Pig has an unalluring title but don’t let that stop you from seeing a career-defining performance from Nicolas Cage in a story about a truffle hunter recluse living in the wilderness who goes on a mission back to the city to find his beloved pig after she is kidnapped. With a simple yet weird story executed with an impressively raw performance from Cage and absorbing cinematography, Pig surprised me by being one of the best dramatic films I’ve seen this year.
Rob (Nicolas Cage) lives a simple and solitary life away from society deep in the forests of Oregon. With the help of his truffle-finding pig, he forages for the fungi, which he then trades with Amir (Alex Wolff) – a young businessman – for weekly deliveries of supplies. One night, Rob’s home is violently broken into and his beloved pig companion taken from him.
The injured and extremely dishevelled Rob enlists the help of the well-groomed and car-owning Amir to help track down and find the kidnapped pig. But what starts as a seemingly simple task that takes our duo into the refined, urban society that Rob has spent the last 15 years staying away from, becomes more sinister as they delve into the dark and dangerous underworld of the Portland culinary elite.
Nicolas Cage is in full form with his intense, raw and moving portrayal of a once renown and influential chef turned hermit after experiencing the loss of his wife. He masterfully creates a layered and nuanced character who can initially be judged and dismissed as an anti-social, crazy homeless-looking man. But underneath the unkept beard and dirty clothes is a grieving widower, driven by his love for his animal companion and a different view of the world and our place in it.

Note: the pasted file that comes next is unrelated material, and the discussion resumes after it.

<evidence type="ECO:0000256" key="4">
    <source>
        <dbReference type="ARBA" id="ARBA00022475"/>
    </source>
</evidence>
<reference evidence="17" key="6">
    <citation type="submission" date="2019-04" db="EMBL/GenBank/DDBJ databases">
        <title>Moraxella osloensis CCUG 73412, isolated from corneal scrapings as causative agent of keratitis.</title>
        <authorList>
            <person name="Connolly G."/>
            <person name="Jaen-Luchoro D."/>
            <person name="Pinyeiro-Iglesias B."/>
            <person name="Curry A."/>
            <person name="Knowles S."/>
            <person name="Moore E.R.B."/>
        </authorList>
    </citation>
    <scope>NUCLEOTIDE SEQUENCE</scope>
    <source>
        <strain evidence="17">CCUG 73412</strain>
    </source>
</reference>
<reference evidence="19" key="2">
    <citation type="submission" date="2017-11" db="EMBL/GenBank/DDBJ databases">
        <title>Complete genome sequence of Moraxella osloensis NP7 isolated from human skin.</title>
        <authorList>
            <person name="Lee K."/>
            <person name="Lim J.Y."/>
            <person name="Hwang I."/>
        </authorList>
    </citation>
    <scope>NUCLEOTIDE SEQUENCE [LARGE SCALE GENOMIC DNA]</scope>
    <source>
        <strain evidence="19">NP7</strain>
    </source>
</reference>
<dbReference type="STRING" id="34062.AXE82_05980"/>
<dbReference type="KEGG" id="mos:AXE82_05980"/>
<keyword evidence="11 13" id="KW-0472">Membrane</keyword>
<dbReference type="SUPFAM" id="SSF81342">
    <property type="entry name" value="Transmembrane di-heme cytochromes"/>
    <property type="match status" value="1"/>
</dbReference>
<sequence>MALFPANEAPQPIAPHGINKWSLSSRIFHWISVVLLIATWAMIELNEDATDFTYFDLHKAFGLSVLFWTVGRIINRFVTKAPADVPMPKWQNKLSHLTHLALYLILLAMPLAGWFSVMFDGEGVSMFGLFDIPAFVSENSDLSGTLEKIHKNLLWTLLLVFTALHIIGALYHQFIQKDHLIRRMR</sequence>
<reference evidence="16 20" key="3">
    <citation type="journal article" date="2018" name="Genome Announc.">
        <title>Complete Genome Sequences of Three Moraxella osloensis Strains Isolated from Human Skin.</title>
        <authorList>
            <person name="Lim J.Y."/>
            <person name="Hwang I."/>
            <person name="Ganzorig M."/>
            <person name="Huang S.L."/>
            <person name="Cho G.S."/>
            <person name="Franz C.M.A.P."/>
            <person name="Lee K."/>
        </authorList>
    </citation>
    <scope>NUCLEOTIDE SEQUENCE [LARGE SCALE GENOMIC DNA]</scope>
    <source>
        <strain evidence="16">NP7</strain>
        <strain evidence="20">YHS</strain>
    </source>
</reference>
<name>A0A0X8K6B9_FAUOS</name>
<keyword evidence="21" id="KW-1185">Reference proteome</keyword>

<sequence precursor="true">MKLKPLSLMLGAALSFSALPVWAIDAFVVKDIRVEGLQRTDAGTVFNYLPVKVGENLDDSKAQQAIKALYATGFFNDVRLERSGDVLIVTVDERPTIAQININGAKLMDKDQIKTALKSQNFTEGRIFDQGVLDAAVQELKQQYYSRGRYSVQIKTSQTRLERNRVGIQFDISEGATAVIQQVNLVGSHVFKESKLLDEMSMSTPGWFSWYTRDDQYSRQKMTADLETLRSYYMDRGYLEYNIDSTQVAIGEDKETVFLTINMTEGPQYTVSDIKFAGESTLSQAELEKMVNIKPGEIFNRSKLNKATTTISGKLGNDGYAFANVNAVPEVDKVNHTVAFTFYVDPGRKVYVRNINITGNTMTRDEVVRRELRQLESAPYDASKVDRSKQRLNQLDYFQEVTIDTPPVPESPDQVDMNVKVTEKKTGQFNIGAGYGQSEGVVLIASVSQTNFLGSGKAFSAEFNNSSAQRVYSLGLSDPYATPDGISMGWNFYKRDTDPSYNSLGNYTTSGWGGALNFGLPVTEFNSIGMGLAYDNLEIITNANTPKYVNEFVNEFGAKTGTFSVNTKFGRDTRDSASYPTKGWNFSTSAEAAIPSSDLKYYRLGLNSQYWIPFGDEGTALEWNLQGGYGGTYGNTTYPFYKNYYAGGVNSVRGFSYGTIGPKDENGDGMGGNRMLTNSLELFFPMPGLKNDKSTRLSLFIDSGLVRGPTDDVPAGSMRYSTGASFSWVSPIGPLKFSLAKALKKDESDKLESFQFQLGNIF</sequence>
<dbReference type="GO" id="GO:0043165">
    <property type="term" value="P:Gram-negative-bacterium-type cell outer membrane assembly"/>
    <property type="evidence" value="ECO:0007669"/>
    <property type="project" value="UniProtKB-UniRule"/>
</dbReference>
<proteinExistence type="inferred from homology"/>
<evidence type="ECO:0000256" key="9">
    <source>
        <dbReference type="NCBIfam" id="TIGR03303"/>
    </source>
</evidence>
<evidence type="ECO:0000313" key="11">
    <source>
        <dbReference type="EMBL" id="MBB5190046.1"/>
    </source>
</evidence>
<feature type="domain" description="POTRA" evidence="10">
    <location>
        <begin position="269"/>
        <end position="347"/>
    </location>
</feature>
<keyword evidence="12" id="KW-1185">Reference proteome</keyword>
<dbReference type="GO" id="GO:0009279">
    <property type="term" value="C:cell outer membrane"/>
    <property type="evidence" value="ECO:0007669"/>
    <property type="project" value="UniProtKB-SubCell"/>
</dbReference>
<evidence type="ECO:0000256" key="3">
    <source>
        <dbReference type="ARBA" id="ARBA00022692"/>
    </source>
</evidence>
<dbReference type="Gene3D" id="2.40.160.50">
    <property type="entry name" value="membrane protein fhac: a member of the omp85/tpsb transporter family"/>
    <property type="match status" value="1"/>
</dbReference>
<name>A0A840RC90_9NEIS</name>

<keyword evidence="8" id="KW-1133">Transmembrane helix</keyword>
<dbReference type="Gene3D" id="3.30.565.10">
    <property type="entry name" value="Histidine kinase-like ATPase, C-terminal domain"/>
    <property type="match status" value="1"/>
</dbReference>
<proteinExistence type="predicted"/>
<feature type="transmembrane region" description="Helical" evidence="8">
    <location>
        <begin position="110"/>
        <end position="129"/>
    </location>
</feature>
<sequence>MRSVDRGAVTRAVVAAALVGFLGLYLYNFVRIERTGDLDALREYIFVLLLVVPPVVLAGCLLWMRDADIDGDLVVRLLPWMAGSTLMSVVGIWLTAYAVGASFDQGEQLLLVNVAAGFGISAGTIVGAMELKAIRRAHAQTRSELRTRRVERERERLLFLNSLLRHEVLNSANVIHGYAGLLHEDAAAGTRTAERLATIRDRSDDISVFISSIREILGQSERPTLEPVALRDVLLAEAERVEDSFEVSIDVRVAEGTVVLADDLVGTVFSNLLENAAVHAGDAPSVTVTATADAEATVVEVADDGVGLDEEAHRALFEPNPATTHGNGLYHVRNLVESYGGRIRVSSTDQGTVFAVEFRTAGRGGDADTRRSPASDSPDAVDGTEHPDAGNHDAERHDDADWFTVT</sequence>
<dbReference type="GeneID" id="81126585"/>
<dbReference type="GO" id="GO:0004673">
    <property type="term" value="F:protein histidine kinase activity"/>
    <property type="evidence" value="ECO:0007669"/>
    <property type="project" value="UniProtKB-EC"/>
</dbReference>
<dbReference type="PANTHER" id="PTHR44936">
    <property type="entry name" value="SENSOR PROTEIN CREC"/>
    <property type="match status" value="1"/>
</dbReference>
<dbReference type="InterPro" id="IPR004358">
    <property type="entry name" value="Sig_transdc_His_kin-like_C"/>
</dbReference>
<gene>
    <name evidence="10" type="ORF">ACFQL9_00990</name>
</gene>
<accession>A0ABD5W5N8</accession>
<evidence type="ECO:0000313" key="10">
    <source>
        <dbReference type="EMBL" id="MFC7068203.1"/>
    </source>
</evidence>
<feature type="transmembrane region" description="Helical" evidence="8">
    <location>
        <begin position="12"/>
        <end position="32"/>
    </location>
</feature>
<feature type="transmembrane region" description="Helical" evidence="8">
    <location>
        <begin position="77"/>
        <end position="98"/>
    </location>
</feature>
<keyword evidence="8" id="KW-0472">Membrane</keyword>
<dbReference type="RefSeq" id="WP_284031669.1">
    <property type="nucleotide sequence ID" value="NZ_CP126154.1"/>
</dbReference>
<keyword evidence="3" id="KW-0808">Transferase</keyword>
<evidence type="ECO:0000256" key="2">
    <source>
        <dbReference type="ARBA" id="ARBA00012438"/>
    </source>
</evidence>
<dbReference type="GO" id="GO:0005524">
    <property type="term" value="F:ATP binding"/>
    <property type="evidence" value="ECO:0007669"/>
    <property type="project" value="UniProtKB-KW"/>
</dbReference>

While the pacing of the film is quite slow with a story that’s pretty simple, Cage’s presence coupled with fantastic cinematography was enough to keep me mesmerized and invested with the journey of his character. I wouldn’t be surprised if this role garners him a few accolades. Dare I say an Oscar nomination?
Offsetting the grubby truffle hunter is Amir, the young, clean-cut, entrepreneurial businessman played perfectly by Alex Wolff. Completely at odds with the hermit who collects the truffles for his business, Amir is materialistic, sociable and trying to get ahead in the urban world of business. Because he is the exact opposite of Rob – especially with his lack of wisdom and life experience – he makes for the ideal onscreen companion for his dirty passenger.
Wolff perfectly compliments Cage as their completely polarizing personas feed off each other to help create some of the conflict in the slow paced story while also allowing the characters to grow and learn from each other.
Writer / Director Michael Sarnoski makes his feature directorial debut with Pig and has done an amazing job delivering a powerful drama based on a simple and at times weird premise. What’s more impressive is knowing that this great piece of filmmaking was made with such a low budget they couldn’t even afford a professionally trained pig (which ended up biting Cage multiple times) and had to film everything right the first time because they couldn’t afford reshoots or delays.
Sarnoski has successfully wrung powerful performances from his cast – particularly in moments with no dialogue – while capturing it all with beautiful cinematography. All of this draws you in and holds your attention with a story that would not normally keep my interest (read my other reviews and you know I’m generally an action and horror guy). It’s a primal viewing experience where emotion drives the film more than the story.
Pig isn’t going to be for everyone. It’s slow, it’s a bit weird, it’s got a crap title and there’s not much happening with the plot. But it’s a beautifully filmed movie with undercurrents of satire and drama that’s worth checking out simply for the atmosphere and easily one of the finest performance that Nicolas Cage has ever given. An easy recommendation.